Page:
• Moderators, Entertainment Moderators, Society & Culture Moderators Posts: 13,746 Mod ✭✭✭✭pc7

    If Sinn Fein get in there is a good chance or rent freezes too. If you can increase BER by 3 categories I think it is you can also increase rent in RPZ

  • Registered Users Posts: 1,786 ✭✭✭DownByTheGarden

    I believe when you rent now you are stuck at that rent. Even if its a very good friend, relationships can turn sour and you can get fked over. And it sticks now with rental legislation. Keep everything at market rate. You can buy them a few pints to make up for the difference.

    Also there might be tax implications for you both if you are renting below market rate. The whole thing is a minefield.

  • Advertisement
  • Registered Users Posts: 3,184 ✭✭✭Mic 1972

    you can still do a lease contract for 1300 and then accept only 1000 per month. If you are friends this should not be a problem. I would rather rent out to a friend than taking my chances with strangers

    Biology is not an opinion

  • Registered Users Posts: 515 ✭✭✭MakersMark

    Sell up now its empty.

    When the IRA party gets in anyone with a second home is going to be fleeced.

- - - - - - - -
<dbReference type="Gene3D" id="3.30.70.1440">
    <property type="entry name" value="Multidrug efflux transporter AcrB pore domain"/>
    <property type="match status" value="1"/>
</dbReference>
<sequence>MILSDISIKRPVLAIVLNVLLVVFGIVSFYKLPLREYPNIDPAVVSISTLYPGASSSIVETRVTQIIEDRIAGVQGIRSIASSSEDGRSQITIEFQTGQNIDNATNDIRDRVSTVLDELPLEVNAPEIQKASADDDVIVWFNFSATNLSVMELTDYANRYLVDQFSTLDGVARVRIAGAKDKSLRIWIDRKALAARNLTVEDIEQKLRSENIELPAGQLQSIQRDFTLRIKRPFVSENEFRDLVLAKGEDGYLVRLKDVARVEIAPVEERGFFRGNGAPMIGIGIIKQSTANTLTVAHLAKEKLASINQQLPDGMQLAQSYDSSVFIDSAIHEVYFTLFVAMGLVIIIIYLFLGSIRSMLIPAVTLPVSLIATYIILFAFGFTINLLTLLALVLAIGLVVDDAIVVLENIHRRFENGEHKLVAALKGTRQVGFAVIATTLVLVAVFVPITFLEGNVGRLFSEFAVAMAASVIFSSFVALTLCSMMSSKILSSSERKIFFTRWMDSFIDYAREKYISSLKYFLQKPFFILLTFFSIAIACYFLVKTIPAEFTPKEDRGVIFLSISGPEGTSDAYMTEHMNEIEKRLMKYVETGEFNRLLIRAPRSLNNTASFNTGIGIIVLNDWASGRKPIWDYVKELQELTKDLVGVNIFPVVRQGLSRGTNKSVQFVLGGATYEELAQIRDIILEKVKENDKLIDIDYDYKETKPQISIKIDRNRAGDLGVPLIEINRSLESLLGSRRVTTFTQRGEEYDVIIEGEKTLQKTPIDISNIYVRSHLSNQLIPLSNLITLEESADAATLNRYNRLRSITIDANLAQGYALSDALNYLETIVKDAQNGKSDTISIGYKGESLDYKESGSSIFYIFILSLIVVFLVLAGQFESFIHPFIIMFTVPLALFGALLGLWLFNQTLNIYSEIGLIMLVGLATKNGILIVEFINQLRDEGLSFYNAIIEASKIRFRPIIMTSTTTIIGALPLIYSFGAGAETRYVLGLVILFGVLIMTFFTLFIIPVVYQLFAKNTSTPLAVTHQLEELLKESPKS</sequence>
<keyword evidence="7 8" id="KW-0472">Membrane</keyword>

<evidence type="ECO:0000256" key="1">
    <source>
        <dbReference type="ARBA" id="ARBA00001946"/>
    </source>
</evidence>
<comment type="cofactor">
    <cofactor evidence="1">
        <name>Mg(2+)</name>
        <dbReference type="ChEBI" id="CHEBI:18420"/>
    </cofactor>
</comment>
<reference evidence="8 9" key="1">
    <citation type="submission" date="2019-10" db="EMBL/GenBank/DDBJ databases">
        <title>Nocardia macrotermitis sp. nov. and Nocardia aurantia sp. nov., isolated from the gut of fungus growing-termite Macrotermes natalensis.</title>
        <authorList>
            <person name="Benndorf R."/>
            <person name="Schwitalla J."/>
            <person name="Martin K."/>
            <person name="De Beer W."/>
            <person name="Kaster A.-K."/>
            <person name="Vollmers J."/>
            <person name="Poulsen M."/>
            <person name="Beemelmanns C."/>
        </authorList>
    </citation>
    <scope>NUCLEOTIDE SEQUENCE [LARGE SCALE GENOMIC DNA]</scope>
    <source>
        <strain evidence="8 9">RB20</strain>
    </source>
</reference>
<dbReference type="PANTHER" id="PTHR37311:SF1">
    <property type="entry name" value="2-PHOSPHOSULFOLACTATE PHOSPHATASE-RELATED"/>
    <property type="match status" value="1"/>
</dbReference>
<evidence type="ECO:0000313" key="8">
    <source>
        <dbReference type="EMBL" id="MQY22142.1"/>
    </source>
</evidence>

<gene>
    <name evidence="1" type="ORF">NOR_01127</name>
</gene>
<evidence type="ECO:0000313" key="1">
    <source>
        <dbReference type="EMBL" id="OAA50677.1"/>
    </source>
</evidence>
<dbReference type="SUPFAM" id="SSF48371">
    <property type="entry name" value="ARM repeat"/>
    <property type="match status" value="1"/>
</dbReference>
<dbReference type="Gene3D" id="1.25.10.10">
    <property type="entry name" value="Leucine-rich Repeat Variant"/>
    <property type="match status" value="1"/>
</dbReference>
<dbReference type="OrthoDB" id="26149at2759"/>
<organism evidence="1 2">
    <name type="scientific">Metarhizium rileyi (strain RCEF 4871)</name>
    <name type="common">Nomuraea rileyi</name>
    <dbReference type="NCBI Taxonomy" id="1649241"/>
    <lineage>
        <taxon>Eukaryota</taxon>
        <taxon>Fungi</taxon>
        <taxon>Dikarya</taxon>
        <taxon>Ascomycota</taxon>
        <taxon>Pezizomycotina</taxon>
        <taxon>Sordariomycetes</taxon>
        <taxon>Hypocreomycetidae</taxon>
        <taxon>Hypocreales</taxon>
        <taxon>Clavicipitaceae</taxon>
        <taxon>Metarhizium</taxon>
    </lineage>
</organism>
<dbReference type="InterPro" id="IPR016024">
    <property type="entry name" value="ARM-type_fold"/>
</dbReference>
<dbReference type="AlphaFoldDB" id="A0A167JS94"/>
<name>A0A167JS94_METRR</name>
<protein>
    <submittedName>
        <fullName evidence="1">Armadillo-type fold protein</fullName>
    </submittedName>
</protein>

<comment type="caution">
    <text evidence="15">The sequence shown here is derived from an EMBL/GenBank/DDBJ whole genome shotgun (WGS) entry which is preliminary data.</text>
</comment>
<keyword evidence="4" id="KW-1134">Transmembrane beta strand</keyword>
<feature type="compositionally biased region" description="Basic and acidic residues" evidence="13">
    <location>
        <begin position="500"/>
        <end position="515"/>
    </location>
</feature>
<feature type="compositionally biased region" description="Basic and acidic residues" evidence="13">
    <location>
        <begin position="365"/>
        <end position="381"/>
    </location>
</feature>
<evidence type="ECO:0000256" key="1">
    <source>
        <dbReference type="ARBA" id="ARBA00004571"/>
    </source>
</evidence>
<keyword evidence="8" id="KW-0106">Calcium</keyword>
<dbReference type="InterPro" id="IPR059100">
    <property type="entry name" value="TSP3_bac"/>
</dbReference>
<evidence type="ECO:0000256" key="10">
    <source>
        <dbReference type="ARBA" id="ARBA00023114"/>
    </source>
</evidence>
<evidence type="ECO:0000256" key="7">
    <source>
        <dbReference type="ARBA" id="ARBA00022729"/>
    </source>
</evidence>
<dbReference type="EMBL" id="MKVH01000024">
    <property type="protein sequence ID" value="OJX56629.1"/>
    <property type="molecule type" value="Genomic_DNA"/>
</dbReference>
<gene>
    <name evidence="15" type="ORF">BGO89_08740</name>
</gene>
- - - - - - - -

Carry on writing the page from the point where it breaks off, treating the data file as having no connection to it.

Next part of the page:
• Registered Users Posts: 43 TerryOC

    What if I give him a contract to rent the apartment but specify it is one bedroom being rented. I am going to use the 2nd bedroom myseld for storage, my model railway or whatever. So, it's market rate for a one bedroom in that area.

  • Registered Users Posts: 984 ✭✭✭Still stihl waters 3

    Just give your friend 300 cash back every months

  • Registered Users Posts: 1,651 ✭✭✭ballyharpat

    Could you rent it out them as a room in your own house, so you would be 'living' in the other room? So you could be under the rent a room scheme then?

  • Registered Users Posts: 304 ✭✭DFB-D

    I think your own opinion would be as valid as anyone else's here, unless you get legal advice.

    Sounds OK though.

  • Registered Users Posts: 1,566 ✭✭✭mrslancaster

    If you decide to do this stick to 250pm or a quarterly 750 - you can gift 3k pa to anyone tax free. Rental income would still be on the 1300pm so taxes due on that. You'd need to do the calculations first.

    Post edited by mrslancaster on

  • Registered Users Posts: 19,081 ✭✭✭✭cnocbui

  • Advertisement
  • Registered Users Posts: 18,532 ✭✭✭✭Del2005

    Revenue tax on the rental income so they are loosing ~€600 if they are taxed at the marginal rate if they do that.

    Everything you are doing to help a friend can have serious cash and tax implications for you. Just sell it now at the top of the market, there's a reason why thousands of other landlords are selling up when rents are massive.